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Lonely Souls

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This story is No. 2 in the series "Waifs and strays". You may wish to read the series introduction and the preceeding stories first.

Summary: The second (much longer) installment in the Waifs and Strays AU. Covers season 1. Please READ THE SERIES INTRODUCTION!

Categories Author Rating Chapters Words Recs Reviews Hits Published Updated Complete
Multiple Crossings > Joyce-Centered(Current Donor)vidiconFR1598780,1331571484390,78428 May 115 Jul 14No

Maternal revelations and mystical mishaps

Author’s note:

A question: the poem for Willow in the previous chapter, is that something that would make a teenage girl’s heart beat faster?

Another question: Are people enjoying the Jenny/Giles developments?

A third question: Is there a place I can poll my readers who should end up with who?

Chapter 28:  Maternal revelations and mystical mishaps

Joyce heard the noise of a car engine and swallowed nervously as it stopped. There was the sound of doors being opened and closed and then the footsteps walking up to the porch and the doorbell rang. Dawn’s light running feet, the door thrown open…the happy childish voice. “Gran! Grandad! You’re here!”

Her father’s voice. “Hello Kibbles.” Joyce grinned at the expected reaction.

Granddad! Don’t call me that!” Dawn squealed, mortified.

She heard Xander’s voice just as she walked into the foyer. “Kibbles?”

“’Cause she used to lap her milk like a kitten. We got footage…” Buffy grinned evilly.

Her eldest daughter walked up to her grandparents and hugged and kissed them. James Ellis smiled a grandfatherly smile. “Hello Porky.”

“GRANDDAD!!!” Buffy whined loudly and flushed.

Willow and Xander nearly choked with laughter. “Porky?”

Joyce went over to greet her parents. “It was her first word, the day Dad bought her Mr. Gordo.”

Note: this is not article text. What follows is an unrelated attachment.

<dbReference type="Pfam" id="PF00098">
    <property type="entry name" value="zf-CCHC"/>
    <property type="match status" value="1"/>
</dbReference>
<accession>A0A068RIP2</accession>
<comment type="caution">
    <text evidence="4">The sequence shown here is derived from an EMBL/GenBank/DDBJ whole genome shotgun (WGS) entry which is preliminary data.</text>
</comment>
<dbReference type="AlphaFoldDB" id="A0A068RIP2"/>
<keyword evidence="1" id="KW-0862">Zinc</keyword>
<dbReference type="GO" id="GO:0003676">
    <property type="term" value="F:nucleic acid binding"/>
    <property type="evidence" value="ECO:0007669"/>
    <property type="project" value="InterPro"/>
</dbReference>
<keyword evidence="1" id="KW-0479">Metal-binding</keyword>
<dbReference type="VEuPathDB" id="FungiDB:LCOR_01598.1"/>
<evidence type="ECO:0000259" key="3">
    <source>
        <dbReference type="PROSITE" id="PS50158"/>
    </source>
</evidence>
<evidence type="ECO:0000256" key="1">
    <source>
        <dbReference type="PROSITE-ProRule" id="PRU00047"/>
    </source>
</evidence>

She hugged her father. “Dad, good to see you.”

Her mother got a shorter hug. “Mother.”

Xander noticed the pained look on the older woman’s face, watching mother and daughter closely while Willow was watching wide eyed while James Ellis was being swamped by his granddaughters.

James looked round. “So…you would be Willow and you Alexander…who prefers Xander?”

“Yes sir.” Xander nodded. Willow managed a nod and an ‘eep’.   

James Ellis was a tall man for his age, about five foot eleven, with a thin, spare face with prominent cheek bones, an aquiline nose and sharp, piercing brown green-eyes. His hair had been dark but was now almost completely grey. He was clean shaven and had a firm chin and mouth. 

Cecilia was five foot six or so, straight backed and proud, her long blonde hair twisted into an elaborate French braid. Her mouth was a straight line and her piercing sapphire eyes flanked her strong straight nose. Her chin could have been used to break rocks and her long, dark lashes covered the flashes of emotion that hovered in her eyes.

“I’m James Ellis…” He looked between the two teens who stood uncertainly before him. “We’ll work up from sir to granddad soon I hope.” He nodded encouragingly at Willow.

He turned to the unknown redhead who had risen with the children. “You have the look of Willow,” he inquired.

“I’m Danielle Moritz, Willow’s grandmother.” She glanced repressively at Willow who was about to blurt out her relationship with Cecilia.

Instead Willow moved forward and shook hands with Cecilia. “Willow Rosenberg, I’m very pleased to meet you. Buffy says you make the best cornbread and that it tastes great with your pasta and I was wondering if you’d bake it tomorrow because we’re making it for Prue, Piper and Phoebe, the pasta I mean, not the bread ‘cause we don’t know how to make that properly…”

Joyce stepped up and gently hugged the nearly breathless Willow. “Easy WIllow, take a breath.”

Willow blushed. “Sorry, Mom.”

James and Cecilia both started slightly at the natural way the redhead called their daughter ‘mom’.

“Just nerves dear, it will be fine,” Joyce turned an eye toward her mother. “Won’t it?”

James nodded, putting an arm around his wife. “Yes, it will.” He looked at Joyce and grinned. “So where’s this not so young man of yours whose family chased ours of our land?”

Joyce sighed, rolling her eyes. “Upstairs, shaving… again.”

The elder couple shared a look. “He’s nervous?” James asked, obviously amused.

Joyce rolled her eyes. “Oh, yes.”

Willow giggled. “Mom had to tie his tie for him; he was shaking so bad.”